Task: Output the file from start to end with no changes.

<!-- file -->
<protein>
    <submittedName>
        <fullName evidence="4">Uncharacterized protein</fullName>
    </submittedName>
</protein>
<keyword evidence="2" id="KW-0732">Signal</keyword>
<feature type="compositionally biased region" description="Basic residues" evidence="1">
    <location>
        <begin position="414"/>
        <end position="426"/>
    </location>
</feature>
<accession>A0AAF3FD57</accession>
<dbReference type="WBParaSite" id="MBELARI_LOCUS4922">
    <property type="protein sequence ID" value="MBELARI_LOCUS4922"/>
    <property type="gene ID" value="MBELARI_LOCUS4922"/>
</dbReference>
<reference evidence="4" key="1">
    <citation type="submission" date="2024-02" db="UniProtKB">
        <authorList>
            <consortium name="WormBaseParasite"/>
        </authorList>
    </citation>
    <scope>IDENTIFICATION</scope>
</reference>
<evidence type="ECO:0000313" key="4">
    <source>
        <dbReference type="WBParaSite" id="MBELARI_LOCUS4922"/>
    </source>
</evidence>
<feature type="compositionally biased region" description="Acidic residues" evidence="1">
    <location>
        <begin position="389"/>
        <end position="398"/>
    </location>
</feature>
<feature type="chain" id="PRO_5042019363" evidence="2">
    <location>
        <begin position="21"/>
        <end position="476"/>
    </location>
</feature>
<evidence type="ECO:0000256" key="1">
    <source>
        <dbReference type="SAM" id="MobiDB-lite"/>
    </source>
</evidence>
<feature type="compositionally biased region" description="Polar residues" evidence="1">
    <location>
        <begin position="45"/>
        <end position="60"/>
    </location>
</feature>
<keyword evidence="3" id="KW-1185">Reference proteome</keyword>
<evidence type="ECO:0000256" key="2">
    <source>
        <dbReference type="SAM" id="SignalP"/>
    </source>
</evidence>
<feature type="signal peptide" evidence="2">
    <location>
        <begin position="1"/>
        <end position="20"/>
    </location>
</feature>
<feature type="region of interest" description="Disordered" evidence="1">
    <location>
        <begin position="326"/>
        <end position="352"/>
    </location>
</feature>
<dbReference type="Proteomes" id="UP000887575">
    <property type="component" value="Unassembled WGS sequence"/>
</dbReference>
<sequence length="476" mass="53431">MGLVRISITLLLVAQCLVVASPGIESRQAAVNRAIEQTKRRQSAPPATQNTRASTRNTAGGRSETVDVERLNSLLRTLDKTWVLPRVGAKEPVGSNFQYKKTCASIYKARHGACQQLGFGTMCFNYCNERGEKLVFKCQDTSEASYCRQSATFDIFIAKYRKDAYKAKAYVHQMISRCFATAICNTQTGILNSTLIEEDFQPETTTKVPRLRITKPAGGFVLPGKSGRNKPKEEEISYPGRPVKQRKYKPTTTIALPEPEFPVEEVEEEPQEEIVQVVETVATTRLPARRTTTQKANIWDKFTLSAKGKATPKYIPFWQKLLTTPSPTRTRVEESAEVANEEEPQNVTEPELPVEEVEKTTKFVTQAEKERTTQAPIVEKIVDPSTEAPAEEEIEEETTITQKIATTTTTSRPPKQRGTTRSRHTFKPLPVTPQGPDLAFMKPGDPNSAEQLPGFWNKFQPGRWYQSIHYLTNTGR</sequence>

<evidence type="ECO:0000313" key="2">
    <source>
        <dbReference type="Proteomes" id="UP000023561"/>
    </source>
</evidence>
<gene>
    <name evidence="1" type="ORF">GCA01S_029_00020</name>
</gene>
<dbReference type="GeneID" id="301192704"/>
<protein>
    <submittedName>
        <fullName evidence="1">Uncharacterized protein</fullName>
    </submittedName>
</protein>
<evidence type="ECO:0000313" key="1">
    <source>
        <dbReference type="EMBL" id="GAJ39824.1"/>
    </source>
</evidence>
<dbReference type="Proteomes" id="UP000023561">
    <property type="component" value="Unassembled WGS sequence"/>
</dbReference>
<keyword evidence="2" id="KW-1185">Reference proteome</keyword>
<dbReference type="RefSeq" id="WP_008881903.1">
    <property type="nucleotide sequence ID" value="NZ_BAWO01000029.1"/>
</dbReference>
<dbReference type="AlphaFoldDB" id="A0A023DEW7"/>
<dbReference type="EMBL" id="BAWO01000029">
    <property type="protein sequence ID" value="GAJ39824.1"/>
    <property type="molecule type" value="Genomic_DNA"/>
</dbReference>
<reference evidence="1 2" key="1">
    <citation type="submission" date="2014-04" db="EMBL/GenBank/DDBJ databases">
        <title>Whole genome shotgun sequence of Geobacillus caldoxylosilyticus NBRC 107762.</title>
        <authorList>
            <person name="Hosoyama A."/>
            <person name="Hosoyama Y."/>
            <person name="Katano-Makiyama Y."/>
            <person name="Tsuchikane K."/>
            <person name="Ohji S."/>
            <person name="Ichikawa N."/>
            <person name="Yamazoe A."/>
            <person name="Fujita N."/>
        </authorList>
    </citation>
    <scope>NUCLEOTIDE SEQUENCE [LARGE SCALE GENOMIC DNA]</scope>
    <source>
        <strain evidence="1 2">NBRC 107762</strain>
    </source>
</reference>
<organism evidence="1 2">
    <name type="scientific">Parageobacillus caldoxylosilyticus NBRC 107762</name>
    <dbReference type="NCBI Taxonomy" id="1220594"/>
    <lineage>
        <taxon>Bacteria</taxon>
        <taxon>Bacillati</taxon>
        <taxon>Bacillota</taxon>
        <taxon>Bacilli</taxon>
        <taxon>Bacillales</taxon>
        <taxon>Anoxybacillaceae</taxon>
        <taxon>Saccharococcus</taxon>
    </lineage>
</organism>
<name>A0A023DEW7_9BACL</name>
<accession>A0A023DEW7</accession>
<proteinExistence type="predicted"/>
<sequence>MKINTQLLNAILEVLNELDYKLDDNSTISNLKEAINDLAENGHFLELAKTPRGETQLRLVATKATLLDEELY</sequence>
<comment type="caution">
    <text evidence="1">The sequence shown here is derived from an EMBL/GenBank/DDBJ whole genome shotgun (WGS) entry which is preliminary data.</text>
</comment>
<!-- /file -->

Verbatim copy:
<protein>
    <submittedName>
        <fullName evidence="4">Uncharacterized protein</fullName>
    </submittedName>
</protein>
<keyword evidence="2" id="KW-0732">Signal</keyword>
<feature type="compositionally biased region" description="Basic residues" evidence="1">
    <location>
        <begin position="414"/>
        <end position="426"/>
    </location>
</feature>
<accession>A0AAF3FD57</accession>
<dbReference type="WBParaSite" id="MBELARI_LOCUS4922">
    <property type="protein sequence ID" value="MBELARI_LOCUS4922"/>
    <property type="gene ID" value="MBELARI_LOCUS4922"/>
</dbReference>
<reference evidence="4" key="1">
    <citation type="submission" date="2024-02" db="UniProtKB">
        <authorList>
            <consortium name="WormBaseParasite"/>
        </authorList>
    </citation>
    <scope>IDENTIFICATION</scope>
</reference>
<evidence type="ECO:0000313" key="4">
    <source>
        <dbReference type="WBParaSite" id="MBELARI_LOCUS4922"/>
    </source>
</evidence>
<feature type="compositionally biased region" description="Acidic residues" evidence="1">
    <location>
        <begin position="389"/>
        <end position="398"/>
    </location>
</feature>
<feature type="chain" id="PRO_5042019363" evidence="2">
    <location>
        <begin position="21"/>
        <end position="476"/>
    </location>
</feature>
<evidence type="ECO:0000256" key="1">
    <source>
        <dbReference type="SAM" id="MobiDB-lite"/>
    </source>
</evidence>
<feature type="compositionally biased region" description="Polar residues" evidence="1">
    <location>
        <begin position="45"/>
        <end position="60"/>
    </location>
</feature>
<keyword evidence="3" id="KW-1185">Reference proteome</keyword>
<evidence type="ECO:0000256" key="2">
    <source>
        <dbReference type="SAM" id="SignalP"/>
    </source>
</evidence>
<feature type="signal peptide" evidence="2">
    <location>
        <begin position="1"/>
        <end position="20"/>
    </location>
</feature>
<feature type="region of interest" description="Disordered" evidence="1">
    <location>
        <begin position="326"/>
        <end position="352"/>
    </location>
</feature>
<dbReference type="Proteomes" id="UP000887575">
    <property type="component" value="Unassembled WGS sequence"/>
</dbReference>
<sequence length="476" mass="53431">MGLVRISITLLLVAQCLVVASPGIESRQAAVNRAIEQTKRRQSAPPATQNTRASTRNTAGGRSETVDVERLNSLLRTLDKTWVLPRVGAKEPVGSNFQYKKTCASIYKARHGACQQLGFGTMCFNYCNERGEKLVFKCQDTSEASYCRQSATFDIFIAKYRKDAYKAKAYVHQMISRCFATAICNTQTGILNSTLIEEDFQPETTTKVPRLRITKPAGGFVLPGKSGRNKPKEEEISYPGRPVKQRKYKPTTTIALPEPEFPVEEVEEEPQEEIVQVVETVATTRLPARRTTTQKANIWDKFTLSAKGKATPKYIPFWQKLLTTPSPTRTRVEESAEVANEEEPQNVTEPELPVEEVEKTTKFVTQAEKERTTQAPIVEKIVDPSTEAPAEEEIEEETTITQKIATTTTTSRPPKQRGTTRSRHTFKPLPVTPQGPDLAFMKPGDPNSAEQLPGFWNKFQPGRWYQSIHYLTNTGR</sequence>

<evidence type="ECO:0000313" key="2">
    <source>
        <dbReference type="Proteomes" id="UP000023561"/>
    </source>
</evidence>
<gene>
    <name evidence="1" type="ORF">GCA01S_029_00020</name>
</gene>
<dbReference type="GeneID" id="301192704"/>
<protein>
    <submittedName>
        <fullName evidence="1">Uncharacterized protein</fullName>
    </submittedName>
</protein>
<evidence type="ECO:0000313" key="1">
    <source>
        <dbReference type="EMBL" id="GAJ39824.1"/>
    </source>
</evidence>
<dbReference type="Proteomes" id="UP000023561">
    <property type="component" value="Unassembled WGS sequence"/>
</dbReference>
<keyword evidence="2" id="KW-1185">Reference proteome</keyword>
<dbReference type="RefSeq" id="WP_008881903.1">
    <property type="nucleotide sequence ID" value="NZ_BAWO01000029.1"/>
</dbReference>
<dbReference type="AlphaFoldDB" id="A0A023DEW7"/>
<dbReference type="EMBL" id="BAWO01000029">
    <property type="protein sequence ID" value="GAJ39824.1"/>
    <property type="molecule type" value="Genomic_DNA"/>
</dbReference>
<reference evidence="1 2" key="1">
    <citation type="submission" date="2014-04" db="EMBL/GenBank/DDBJ databases">
        <title>Whole genome shotgun sequence of Geobacillus caldoxylosilyticus NBRC 107762.</title>
        <authorList>
            <person name="Hosoyama A."/>
            <person name="Hosoyama Y."/>
            <person name="Katano-Makiyama Y."/>
            <person name="Tsuchikane K."/>
            <person name="Ohji S."/>
            <person name="Ichikawa N."/>
            <person name="Yamazoe A."/>
            <person name="Fujita N."/>
        </authorList>
    </citation>
    <scope>NUCLEOTIDE SEQUENCE [LARGE SCALE GENOMIC DNA]</scope>
    <source>
        <strain evidence="1 2">NBRC 107762</strain>
    </source>
</reference>
<organism evidence="1 2">
    <name type="scientific">Parageobacillus caldoxylosilyticus NBRC 107762</name>
    <dbReference type="NCBI Taxonomy" id="1220594"/>
    <lineage>
        <taxon>Bacteria</taxon>
        <taxon>Bacillati</taxon>
        <taxon>Bacillota</taxon>
        <taxon>Bacilli</taxon>
        <taxon>Bacillales</taxon>
        <taxon>Anoxybacillaceae</taxon>
        <taxon>Saccharococcus</taxon>
    </lineage>
</organism>
<name>A0A023DEW7_9BACL</name>
<accession>A0A023DEW7</accession>
<proteinExistence type="predicted"/>
<sequence>MKINTQLLNAILEVLNELDYKLDDNSTISNLKEAINDLAENGHFLELAKTPRGETQLRLVATKATLLDEELY</sequence>
<comment type="caution">
    <text evidence="1">The sequence shown here is derived from an EMBL/GenBank/DDBJ whole genome shotgun (WGS) entry which is preliminary data.</text>
</comment>